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Archive for the ‘Our Love Affair with Animals.’ Category

Pet Safety in the Summer Heat. By Our Student Pharmacist, Ray Chu.


Summer is here in full force! A time for fun in the sun for our whole family, but it’s important that we keep in mind how to ensure that our four-legged family members stay safe in the heat, too.

As the heat rises, like it will this weekend, we know how to keep ourselves cool and we can tell when our children get too hot, but our pets respond differently to the heat and even differently to how they cool down. For example, did you know that a fan would be perfect for us but doesn’t work well to cool down dogs and cats?

This first point is mentioned over and over, but it’s so important that I feel like I have to mention it, as well. Please do not leave your pet in the car, even for a couple minutes. Tragically, pets die every year due to poor judgment by their owners. Cracking the window does not work to keep the car cool enough.

Take a look at the chart at the bottom of this posting to see how hot it can get in your car.

It doesn’t even need to be a hot day for a car to overheat. On a 70-degree day, within 10 minutes, the interior of a car will reach 89 degrees. These temperatures were all tested with the windows cracked.

Once a dog reaches over 107 degrees, they are in serious danger for irreversible organ damage and impending death – and that’s only approximately 10 minutes on an 85-degree day. It will be much hotter than that this weekend.

Many pets love to spend time outside, but on hot days make sure they have plenty of access to shade and cool water to drink. An enclosed doghouse can actually get really hot inside, so it’s best to have shade with lots of airflow like the shade of a large tree or a covered porch. Add ice to the cool water every so often.

We humans can sweat to cool off, but our furry friends cannot. The best way to help them cool themselves internally is to give them cool water to drink. If you like to exercise with your pet, do it in the cooler hours of the day like the early morning or late evening. Take frequent breaks and make sure to bring lots of water with you to let your pet have a drink.


Speaking of having your pet outside, it is important to make sure that the ground is not too hot for them. Many of our pets will not make a fuss if the ground is too hot for them to walk on, even if it is burning them. Their paws may be tough, but they can still be burned. An easy way to check is to place your own hand on the ground for 10 seconds. If it’s too hot for you, it’s too hot for your pet. On an 86 degree day, asphalt can easily reach 135 degrees. An egg would fry in five minutes in that temperature!

Many of us must leave our pets at home when we leave for work or other activities. When we leave our pets at home, again, we must make sure they have access to plenty of cool water. The house itself can get very hot, as well. Many owners will turn their air conditioning off when they leave the house. This can be very dangerous for our pets since the temperature can quickly rise to dangerous levels for our pets. The problem is compounded when we are not there to replenish their water bowls. If you do not want to have the air conditioning on as low as when you are in the house, consider setting it to a more conservative temperature like 75 degrees when you leave your pets at home.

So I’ve talked about how to keep your pets cool, but how do we recognize when our pets are overheating, or worse yet, having a heat stroke. Some signs to keep an eye out for are:

  • Heavy Panting
  • Glazed eyes
  • Rapid heartbeat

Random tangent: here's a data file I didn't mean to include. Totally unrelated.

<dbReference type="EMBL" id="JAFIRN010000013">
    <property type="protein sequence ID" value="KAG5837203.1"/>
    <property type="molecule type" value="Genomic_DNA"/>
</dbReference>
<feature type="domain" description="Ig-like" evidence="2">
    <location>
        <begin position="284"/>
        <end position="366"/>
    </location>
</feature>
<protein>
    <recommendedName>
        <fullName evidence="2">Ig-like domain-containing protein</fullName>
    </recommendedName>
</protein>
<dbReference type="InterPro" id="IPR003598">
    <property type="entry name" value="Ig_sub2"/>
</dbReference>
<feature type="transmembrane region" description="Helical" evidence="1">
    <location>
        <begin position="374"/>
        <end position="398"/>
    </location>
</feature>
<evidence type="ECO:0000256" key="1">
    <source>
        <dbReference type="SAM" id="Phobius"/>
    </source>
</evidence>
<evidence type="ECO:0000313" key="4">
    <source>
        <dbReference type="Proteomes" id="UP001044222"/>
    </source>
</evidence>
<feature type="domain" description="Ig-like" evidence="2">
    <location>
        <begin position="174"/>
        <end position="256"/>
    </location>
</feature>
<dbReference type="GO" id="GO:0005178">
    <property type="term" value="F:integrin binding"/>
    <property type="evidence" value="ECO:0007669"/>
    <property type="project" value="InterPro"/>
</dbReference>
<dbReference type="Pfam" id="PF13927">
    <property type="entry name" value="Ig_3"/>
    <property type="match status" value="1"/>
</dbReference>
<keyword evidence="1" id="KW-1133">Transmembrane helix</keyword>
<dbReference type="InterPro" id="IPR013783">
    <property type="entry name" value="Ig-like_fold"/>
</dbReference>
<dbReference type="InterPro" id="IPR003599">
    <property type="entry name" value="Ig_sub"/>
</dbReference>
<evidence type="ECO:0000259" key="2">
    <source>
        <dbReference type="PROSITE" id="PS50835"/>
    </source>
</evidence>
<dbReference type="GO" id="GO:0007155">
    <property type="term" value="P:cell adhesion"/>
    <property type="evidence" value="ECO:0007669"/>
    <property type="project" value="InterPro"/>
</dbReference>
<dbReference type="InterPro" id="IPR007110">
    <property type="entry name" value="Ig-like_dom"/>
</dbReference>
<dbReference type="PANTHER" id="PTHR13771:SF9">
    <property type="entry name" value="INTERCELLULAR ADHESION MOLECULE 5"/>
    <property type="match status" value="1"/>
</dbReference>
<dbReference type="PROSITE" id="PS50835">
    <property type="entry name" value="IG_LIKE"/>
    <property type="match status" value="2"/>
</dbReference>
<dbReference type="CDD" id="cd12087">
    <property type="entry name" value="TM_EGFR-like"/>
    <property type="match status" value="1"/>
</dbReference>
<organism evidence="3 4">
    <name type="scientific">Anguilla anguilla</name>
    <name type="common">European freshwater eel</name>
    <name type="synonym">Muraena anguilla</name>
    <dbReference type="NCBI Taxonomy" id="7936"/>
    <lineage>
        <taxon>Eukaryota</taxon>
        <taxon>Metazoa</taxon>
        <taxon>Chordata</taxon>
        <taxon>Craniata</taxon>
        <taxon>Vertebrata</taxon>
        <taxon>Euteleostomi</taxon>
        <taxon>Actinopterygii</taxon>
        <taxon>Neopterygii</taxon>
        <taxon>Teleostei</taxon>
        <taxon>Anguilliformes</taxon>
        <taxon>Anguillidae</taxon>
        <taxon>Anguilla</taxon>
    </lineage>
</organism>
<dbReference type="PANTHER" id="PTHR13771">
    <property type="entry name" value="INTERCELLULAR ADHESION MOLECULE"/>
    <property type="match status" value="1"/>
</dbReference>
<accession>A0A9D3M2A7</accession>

• Difficulty breathing
  • Excessive thirst
  • Lethargy (or just really slow and tired acting)
  • Fever
  • Dizziness
  • Lack of coordination
  • Salivating a lot
  • Vomiting
  • A tongue that is deep red or purple in color
  • Seizures
  • Unconsciousness

What do we do if we find our pets in heat stroke?

We should immediately move them into the shade, or even better, into an air conditioned room. Apply ice packs or cold towels to their head, neck, and chest. We should also run cool (but not cold!) water over those same areas. Let the pet drink small amounts of cool water and, most importantly, take them directly to a veterinarian.

Here are links to some other good articles on the subject:





Support Black and Orange Cat Foundation During The Big Give on October 10 at 10 am Through October 11 at Noon.


Consider helping Black and Orange Cat Foundation during The Big Give!!

The Big Give is a 26-hour online giving event hosted by The Columbus Foundation beginning October 10 at 10 am and ending October 11 at 12 pm (10/10 at 10 to start and 10/11 at 12 to end–see the cool number pattern) that allows Black and Orange Cat Foundation supporters to help tons of central Ohio kitties. Every dollar donated goes to help stray and feral cats.

The Columbus Foundation will pay all credit card fees and they will also provide a $1.3 million plus bonus pool of money that Black and Orange Cat Foundation is eligible to receive donations from. The minimum donation is only $20 via credit card.

Below is the link to Black and Orange Cat Foundation’s page in The Giving Store.

You will go here to donate during The Big Give from Tuesday, October 10 to Wednesday, October 11:


If you would like to see what other groups are participating in The Big Give, go to The Giving Store page and click on the “Explore by Category” button in the middle of the page. You can choose “Animal Welfare” to see everyone in that category, including Black and Orange Cat Foundation. Or if you can’t find our direct link, just put in Black and Orange Cat Foundation at the top of the page under “Explore the Giving Store” and you will find our page–where you will go the day of The Big Give!

This is the first year that Black and Orange Cat Foundation has been eligible to participate in The Big Give, as The Columbus Foundation added nonprofits from Union and Madison County to the pool of charitable groups. The Big Give works with organizations in 10 counties this year.


Please Keep Your Pets Safe By Keeping Them Inside.


Someone within the Village of Plain City is killing cats.